Washington Policy Analyst Ed Mills and Energy Analyst Pavel Molchanov discuss U.S.-Iran tensions as well as the likely impact for oil.
President Trump is pivoting to limiting Iran’s nuclear capabilities and increasing sanctions following Tuesday night's missile attack on U.S. bases in Iraq, limiting further escalation potential in the near-term. Trump categorized Iran’s posturing as “standing down” and indicated the U.S. is evaluating “all options,” but next steps are expected to focus on limiting further aggressive actions by Iran and possibly even set the stage for a return to negotiations.
The de-escalation potential is enhanced going forward and is likely to focus on increasing coordination between the U.S. and the EU on the Iranian nuclear issue rather than direct military tit-for-tat between the U.S. and Iran. However, the medium-term risk of Iranian tensions flaring up remains elevated, as the missile attacks are unlikely to be the only form of Iranian retaliation to the U.S. strike against General Soleimani.
President Trump’s statement on Wednesday opened with an assertion that Iran will not be allowed to develop a nuclear weapon – echoing long-standing U.S. policy, across numerous administrations – which we view as a sign that the U.S. is refocusing on longer-term strategic objectives rather than near-term military action in response to Iran’s missile strikes against U.S. bases.
The President’s red line of harm to U.S. personnel is maintained as Trump assigned significant importance to the fact that there were no U.S. casualties following Iran’s strikes. The near-term focus for the administration will be implementing harsher economic sanctions to further disincentivize malign behavior while increasing coordination with NATO and the EU. Trump called on EU countries to leave the Iranian nuclear deal, which may lead to increased pressure tactics on the EU to better align them to the U.S. objectives, as we have seen historically. Trump will also seek to increase NATO’s involvement in the Middle East, which may be seen as a politically favorable move in order to limit harm to U.S. forces in the region and broadly increase lawmakers’ support for the direction of U.S. policy against Iran. Although we are now at a point where de-escalation appears likely, tensions are primed to re-escalate significantly if Iran takes any further action.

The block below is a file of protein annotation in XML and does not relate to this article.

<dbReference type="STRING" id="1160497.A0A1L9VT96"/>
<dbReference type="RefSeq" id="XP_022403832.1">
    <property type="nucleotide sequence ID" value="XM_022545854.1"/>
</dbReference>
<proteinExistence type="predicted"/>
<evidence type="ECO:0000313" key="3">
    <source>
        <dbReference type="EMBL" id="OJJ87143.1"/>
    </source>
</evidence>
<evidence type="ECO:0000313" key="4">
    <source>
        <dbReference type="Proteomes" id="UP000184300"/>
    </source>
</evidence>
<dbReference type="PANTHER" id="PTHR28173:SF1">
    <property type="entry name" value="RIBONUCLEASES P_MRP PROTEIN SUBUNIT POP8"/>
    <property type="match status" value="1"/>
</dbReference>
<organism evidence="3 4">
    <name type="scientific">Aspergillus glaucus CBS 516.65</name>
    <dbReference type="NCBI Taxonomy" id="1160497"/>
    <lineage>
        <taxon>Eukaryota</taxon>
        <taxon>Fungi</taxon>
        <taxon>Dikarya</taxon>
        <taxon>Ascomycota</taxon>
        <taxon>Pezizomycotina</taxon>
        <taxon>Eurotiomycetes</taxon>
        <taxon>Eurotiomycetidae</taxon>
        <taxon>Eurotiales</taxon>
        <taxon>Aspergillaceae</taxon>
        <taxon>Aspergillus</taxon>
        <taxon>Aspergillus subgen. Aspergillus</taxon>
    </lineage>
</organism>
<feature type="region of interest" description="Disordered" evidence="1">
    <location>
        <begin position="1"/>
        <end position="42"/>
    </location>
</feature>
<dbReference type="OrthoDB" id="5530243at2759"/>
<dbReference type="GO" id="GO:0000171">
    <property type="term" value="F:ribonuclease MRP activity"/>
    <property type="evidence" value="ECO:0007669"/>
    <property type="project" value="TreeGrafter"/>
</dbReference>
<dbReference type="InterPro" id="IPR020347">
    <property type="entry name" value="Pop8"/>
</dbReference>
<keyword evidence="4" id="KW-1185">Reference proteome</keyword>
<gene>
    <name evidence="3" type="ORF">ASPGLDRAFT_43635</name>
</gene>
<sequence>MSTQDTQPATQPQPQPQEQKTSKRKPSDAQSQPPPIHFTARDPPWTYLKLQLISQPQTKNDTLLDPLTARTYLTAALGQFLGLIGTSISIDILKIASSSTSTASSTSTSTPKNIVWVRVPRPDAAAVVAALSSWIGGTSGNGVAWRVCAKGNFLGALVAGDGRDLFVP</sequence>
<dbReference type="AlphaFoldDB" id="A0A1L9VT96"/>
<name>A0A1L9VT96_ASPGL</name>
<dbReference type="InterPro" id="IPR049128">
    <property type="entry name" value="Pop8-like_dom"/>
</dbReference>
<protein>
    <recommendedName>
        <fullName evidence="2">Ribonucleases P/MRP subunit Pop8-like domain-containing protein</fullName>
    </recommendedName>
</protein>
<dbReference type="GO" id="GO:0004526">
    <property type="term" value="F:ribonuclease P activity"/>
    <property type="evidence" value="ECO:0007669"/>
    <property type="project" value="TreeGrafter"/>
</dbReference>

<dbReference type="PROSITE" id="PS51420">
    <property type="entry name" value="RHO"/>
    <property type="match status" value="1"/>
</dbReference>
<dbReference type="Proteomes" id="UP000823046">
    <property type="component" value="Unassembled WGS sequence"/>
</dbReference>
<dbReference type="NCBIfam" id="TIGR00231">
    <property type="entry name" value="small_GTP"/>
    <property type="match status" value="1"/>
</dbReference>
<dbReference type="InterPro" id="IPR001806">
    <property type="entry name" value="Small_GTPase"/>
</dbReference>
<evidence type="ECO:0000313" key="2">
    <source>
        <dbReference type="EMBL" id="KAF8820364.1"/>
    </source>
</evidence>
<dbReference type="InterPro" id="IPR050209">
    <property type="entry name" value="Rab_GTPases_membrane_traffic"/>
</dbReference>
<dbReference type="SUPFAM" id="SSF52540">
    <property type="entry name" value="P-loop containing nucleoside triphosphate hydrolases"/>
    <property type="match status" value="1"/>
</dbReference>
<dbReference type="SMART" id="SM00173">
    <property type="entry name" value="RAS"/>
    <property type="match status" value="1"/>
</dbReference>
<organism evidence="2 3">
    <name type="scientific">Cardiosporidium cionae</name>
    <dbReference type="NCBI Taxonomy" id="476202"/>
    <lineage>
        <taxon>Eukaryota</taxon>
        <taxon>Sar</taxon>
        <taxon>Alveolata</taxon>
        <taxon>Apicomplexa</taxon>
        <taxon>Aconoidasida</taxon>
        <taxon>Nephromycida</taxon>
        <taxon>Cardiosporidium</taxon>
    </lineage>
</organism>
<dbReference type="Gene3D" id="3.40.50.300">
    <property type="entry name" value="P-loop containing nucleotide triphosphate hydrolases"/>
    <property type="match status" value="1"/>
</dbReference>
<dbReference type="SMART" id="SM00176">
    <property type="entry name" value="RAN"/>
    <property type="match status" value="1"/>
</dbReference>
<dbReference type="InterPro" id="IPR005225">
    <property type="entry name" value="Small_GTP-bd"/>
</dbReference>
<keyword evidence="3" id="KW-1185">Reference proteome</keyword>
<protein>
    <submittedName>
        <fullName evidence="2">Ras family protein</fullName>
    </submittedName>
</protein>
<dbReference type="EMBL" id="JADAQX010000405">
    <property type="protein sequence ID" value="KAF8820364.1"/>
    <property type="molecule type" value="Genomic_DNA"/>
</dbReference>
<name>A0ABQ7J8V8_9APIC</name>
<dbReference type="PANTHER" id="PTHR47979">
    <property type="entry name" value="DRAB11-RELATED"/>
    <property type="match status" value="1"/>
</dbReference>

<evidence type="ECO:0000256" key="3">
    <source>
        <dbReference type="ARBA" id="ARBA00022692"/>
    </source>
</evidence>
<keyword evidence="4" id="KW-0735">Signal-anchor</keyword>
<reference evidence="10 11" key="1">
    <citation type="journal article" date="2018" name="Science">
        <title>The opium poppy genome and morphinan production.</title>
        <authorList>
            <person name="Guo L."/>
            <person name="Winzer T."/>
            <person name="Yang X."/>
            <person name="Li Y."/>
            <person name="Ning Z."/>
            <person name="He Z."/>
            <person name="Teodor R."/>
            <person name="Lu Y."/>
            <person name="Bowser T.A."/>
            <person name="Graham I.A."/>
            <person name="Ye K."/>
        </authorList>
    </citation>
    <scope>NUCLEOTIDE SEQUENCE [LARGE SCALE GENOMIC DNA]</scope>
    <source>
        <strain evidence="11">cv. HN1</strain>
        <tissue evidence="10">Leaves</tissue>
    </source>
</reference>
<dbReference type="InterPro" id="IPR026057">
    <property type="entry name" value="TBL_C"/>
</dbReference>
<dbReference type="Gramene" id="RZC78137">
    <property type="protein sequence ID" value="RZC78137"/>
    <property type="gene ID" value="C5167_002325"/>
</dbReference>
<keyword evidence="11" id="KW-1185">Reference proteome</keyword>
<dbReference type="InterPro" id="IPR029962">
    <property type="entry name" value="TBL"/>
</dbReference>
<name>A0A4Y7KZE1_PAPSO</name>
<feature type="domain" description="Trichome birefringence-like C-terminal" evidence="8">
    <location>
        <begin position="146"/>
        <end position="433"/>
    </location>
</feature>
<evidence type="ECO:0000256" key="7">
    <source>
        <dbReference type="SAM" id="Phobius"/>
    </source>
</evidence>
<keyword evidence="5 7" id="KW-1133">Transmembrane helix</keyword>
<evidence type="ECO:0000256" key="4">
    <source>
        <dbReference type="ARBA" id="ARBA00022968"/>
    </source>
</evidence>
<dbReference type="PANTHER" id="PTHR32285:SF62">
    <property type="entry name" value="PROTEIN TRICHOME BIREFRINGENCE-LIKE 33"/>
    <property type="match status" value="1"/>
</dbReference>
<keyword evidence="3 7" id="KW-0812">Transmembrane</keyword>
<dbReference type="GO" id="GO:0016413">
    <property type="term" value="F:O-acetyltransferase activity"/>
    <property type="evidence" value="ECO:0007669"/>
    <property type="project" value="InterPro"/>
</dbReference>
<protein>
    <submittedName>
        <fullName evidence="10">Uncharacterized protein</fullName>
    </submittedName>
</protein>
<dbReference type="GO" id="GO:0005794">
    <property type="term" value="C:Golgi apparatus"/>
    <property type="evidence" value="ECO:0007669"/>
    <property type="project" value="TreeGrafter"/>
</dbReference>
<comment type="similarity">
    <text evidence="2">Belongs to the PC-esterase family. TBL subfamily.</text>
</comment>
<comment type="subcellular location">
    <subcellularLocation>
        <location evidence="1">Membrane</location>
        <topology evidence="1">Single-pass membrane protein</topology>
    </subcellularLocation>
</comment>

Ever since the U.S. killed Iran’s Gen. Soleimani last Friday, a key question has been: what form would Iran’s retaliation take? In the early hours of Wednesday morning, the answer became clear: limited missile strikes against two U.S. military bases in Iraq.
The retaliation was notable in two ways. First, there were no U.S. casualties, perhaps in part because of prior warning given by Iran to the Iraqi government. This reduces pressure on the White House to respond – thereby creating a realistic off-ramp scenario, enabling de-escalation - as Trump's statement confirmed. Second, the conflict has remained limited to the military dimension: neither side appears to want to broaden the conflict into civilian / economic targets. As such, there is no imminent prospect of impact on oil supply.
Bearing in mind what we wrote above about the limited, restrained nature of this conflict, we are not sensing any appetite, from either side, to seriously escalate the situation by starting to deliberately target civilian sites, including economic or industrial facilities. In particular, Iran could have struck oil infrastructure in Saudi Arabia or other Gulf states, or foreign tankers in adjacent waterways, or – as the most extreme scenario – mined the Strait of Hormuz. However, Iran has not done any of these things.
Recent comments to CNN by the Supreme Leader’s military adviser also attest to Iran’s intention to refrain from attacking civilian sites. To be sure, any military altercation, however limited, carries the risk of miscalculation or accident. But, based on the latest developments, physical impact on oil supply in the region represents an unlikely scenario. In this context, the futures curve remains backwardated (downward sloping), with Brent futures for December 2020 currently at $62 per barrel, versus the spot price of $67 per barrel. For context, our full-year 2020 forecast is $70 per barrel.